This month, the beginning of the company’s fifth year of selling seeds, it posted its biggest list of seed offerings so far — nearly 500. And last year, it received 4,500 orders, as sales volume more than doubled over the previous year.
Familiar seed-catalog notations like F1 hybrid — the predictable first generation of a controlled cross — aren’t part of the vocabulary in catalogs of companies like Experimental Farm Network. The unfamiliar terms might, at first, sound puzzling.
These are open-pollinated seeds, or non-hybrids. You may even see mention of dehybridization, the process of allowing a hybrid to set seed, and then selecting among its offspring, or F2s. It’s unpredictable, yes, but that’s where the fun is, Mr. Kleinman said.
You’ll find landraces, or seeds that are not standardized, but represent a diverse population with similar characteristics — often drawn from localized populations developed through traditional farming, after farmers have selected for desired traits over generations.
The Kandahar Pendi Landrace okra from Afghanistan sold by Experimental Farm Network yields green, red, pink or white pods, wide-ranging in shape and size. The company’s Nanticoke winter squash is a traditional crop of the Nanticoke people, one of the southernmost groups in the Algonquin language family, historically from parts of Maryland and Delaware. The fruits vary in form, shape, color, size — even flesh texture, flavor and storage capability.
You’ll see the word grex (Latin for flock), a term borrowed from orchid breeding to denote a highly diverse group of interbreeding varieties. Mr. Kleinman learned it from Alan Kapuler, a longtime open-source seed breeder and mentor to many in the organic seed movement, who founded Peace Seeds. Today, his daughter, Dylana Kapuler, and her partner, Mario DiBenedetto, carry on the work at Peace Seedlings, where peas with yellow or purple pods and marigolds that grow to six feet or higher are among the diverse headliners.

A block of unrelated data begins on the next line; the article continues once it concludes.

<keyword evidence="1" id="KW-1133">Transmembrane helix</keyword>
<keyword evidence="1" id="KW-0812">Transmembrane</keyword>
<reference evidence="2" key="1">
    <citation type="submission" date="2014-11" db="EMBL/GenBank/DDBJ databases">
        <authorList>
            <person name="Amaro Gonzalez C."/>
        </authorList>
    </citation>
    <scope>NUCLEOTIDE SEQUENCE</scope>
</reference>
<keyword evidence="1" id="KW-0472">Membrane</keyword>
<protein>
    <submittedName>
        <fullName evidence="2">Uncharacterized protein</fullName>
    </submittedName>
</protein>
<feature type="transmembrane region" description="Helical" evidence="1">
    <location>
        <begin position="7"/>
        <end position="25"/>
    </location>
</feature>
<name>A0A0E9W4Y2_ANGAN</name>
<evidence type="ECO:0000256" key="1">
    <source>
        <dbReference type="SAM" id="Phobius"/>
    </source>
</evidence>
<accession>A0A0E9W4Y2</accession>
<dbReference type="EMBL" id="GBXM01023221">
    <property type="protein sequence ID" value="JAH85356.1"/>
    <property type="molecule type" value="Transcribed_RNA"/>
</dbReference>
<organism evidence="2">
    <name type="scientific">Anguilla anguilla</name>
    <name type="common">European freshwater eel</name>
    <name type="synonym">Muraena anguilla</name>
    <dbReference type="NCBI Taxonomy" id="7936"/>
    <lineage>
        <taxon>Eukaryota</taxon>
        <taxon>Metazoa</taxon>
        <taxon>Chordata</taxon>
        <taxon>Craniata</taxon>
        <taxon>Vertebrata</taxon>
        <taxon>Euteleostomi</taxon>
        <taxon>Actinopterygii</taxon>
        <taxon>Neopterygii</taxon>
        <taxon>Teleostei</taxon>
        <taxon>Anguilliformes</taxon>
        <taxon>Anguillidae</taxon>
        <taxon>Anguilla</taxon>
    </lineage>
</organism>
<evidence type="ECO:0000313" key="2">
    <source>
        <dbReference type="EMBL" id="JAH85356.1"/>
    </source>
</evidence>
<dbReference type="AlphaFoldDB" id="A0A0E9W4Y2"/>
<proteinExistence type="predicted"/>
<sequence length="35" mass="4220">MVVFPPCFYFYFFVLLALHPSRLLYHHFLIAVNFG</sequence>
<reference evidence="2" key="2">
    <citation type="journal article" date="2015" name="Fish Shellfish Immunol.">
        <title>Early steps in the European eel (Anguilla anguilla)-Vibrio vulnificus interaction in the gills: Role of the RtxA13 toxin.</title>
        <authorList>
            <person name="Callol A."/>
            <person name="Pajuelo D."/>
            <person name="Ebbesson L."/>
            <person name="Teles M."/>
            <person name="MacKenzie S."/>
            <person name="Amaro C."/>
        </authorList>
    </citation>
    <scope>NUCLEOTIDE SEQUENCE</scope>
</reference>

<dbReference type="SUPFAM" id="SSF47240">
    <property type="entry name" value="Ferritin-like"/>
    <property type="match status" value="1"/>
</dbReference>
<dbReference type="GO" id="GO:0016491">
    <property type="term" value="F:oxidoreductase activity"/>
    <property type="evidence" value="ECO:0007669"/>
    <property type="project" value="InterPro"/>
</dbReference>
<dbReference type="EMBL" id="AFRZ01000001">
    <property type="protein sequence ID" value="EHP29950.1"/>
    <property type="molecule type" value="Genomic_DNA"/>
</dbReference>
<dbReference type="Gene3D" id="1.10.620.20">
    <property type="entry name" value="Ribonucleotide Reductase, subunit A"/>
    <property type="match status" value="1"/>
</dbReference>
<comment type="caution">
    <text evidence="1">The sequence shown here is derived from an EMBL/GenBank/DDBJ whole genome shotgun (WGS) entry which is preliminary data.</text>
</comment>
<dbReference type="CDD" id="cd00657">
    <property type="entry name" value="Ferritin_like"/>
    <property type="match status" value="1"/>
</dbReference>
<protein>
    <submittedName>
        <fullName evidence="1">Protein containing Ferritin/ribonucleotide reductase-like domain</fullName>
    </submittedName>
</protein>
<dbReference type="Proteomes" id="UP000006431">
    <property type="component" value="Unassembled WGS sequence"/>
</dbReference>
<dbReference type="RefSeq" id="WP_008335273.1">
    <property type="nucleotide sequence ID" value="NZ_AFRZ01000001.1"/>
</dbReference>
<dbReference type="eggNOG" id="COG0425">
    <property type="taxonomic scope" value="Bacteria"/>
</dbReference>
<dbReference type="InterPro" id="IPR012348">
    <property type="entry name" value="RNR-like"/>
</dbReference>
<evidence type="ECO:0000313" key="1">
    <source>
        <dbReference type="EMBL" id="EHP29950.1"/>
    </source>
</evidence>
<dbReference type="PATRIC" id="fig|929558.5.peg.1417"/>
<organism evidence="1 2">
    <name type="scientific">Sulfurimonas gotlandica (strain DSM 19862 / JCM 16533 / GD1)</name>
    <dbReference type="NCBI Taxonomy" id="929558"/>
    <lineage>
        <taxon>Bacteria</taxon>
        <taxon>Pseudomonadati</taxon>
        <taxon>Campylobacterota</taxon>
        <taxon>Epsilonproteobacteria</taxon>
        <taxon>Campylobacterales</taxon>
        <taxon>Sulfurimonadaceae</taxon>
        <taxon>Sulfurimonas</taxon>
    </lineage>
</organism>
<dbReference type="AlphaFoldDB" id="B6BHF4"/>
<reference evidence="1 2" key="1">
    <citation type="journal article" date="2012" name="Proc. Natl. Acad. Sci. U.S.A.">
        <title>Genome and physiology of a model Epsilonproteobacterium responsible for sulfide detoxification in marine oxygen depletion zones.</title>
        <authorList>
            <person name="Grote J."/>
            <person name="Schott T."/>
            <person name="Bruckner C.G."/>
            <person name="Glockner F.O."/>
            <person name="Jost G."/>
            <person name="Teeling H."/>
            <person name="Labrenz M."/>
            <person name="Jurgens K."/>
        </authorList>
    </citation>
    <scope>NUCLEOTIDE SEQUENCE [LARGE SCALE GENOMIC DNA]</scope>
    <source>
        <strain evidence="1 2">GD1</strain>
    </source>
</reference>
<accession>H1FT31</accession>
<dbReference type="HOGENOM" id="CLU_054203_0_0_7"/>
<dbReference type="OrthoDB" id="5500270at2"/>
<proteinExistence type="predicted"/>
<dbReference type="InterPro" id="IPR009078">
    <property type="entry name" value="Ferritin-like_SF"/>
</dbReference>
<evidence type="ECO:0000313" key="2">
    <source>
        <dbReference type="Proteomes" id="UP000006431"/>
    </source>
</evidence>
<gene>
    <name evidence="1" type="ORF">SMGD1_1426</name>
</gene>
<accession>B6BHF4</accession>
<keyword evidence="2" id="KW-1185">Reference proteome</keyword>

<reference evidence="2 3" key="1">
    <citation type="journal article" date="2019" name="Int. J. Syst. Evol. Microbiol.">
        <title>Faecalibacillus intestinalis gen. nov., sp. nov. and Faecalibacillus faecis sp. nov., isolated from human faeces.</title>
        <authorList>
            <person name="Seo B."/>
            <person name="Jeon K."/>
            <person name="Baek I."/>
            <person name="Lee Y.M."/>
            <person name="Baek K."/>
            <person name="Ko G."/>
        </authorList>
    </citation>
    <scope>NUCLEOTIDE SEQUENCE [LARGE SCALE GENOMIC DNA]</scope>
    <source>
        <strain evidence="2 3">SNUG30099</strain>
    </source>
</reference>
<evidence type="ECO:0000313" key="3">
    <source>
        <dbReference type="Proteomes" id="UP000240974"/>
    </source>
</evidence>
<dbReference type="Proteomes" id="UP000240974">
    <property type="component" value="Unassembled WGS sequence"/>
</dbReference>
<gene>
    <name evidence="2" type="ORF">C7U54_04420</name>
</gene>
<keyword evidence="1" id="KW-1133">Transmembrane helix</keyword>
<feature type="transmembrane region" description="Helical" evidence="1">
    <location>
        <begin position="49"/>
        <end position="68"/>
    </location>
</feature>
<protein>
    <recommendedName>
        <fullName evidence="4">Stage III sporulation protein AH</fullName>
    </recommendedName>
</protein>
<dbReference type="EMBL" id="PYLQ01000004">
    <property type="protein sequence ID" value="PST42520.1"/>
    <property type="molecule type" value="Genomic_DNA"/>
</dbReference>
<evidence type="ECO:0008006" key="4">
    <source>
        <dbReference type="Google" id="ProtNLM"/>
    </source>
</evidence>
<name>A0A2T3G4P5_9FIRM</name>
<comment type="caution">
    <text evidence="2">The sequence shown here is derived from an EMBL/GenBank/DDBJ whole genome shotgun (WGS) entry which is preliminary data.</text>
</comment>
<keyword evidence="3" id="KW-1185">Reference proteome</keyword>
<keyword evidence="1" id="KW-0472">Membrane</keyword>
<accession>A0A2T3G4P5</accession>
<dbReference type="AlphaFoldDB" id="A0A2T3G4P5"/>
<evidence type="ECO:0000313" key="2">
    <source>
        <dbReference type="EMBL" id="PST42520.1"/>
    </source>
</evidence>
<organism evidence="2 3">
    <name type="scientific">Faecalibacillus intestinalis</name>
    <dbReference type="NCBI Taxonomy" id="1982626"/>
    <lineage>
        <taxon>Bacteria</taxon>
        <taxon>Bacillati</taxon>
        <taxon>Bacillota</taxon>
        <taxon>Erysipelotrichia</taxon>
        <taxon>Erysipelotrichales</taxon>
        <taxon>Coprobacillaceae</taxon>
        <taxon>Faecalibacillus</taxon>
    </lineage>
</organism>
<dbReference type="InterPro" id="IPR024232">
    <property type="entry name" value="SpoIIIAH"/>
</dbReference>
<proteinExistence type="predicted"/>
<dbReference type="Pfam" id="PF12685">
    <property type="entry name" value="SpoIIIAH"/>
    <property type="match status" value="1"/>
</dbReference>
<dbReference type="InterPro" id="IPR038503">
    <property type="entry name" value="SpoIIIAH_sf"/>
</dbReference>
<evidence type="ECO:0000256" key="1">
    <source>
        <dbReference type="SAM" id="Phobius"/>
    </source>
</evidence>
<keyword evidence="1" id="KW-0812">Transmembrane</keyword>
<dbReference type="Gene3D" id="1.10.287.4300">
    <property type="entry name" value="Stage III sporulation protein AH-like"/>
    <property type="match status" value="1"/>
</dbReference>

Experimental Farm Network lists a turnip grex and golden beet grex, originally from Dr. Kapuler, and another called Homesteader’s Kaleidoscopic Perennial Kale, bred by Chris Homanics. These are bushy plants that display a range of leaf colors, some with dramatic variegation.
“What tends to blow people’s minds about the grexes and populations that don’t grow true to the previous generation is that every seed has the potential to be something completely new that’s never been seen before,” Mr. Kleinman said. “Most seed companies would never sell them, but we like to offer people that mystery and the excitement of not knowing what’s coming.”
Mr. Kleinman’s love of seeds began as a child. Later, he would develop an interest in world events and study foreign policy at the Georgetown School of Foreign Service.
When he discovered that he could request seed from the U.S. National Plant Germplasm System, a series of seed banks under the Agricultural Research Service of the Department of Agriculture, his two passions merged. He started searching the database for places in the news — places U.S.D.A. scientists may have once collected seed.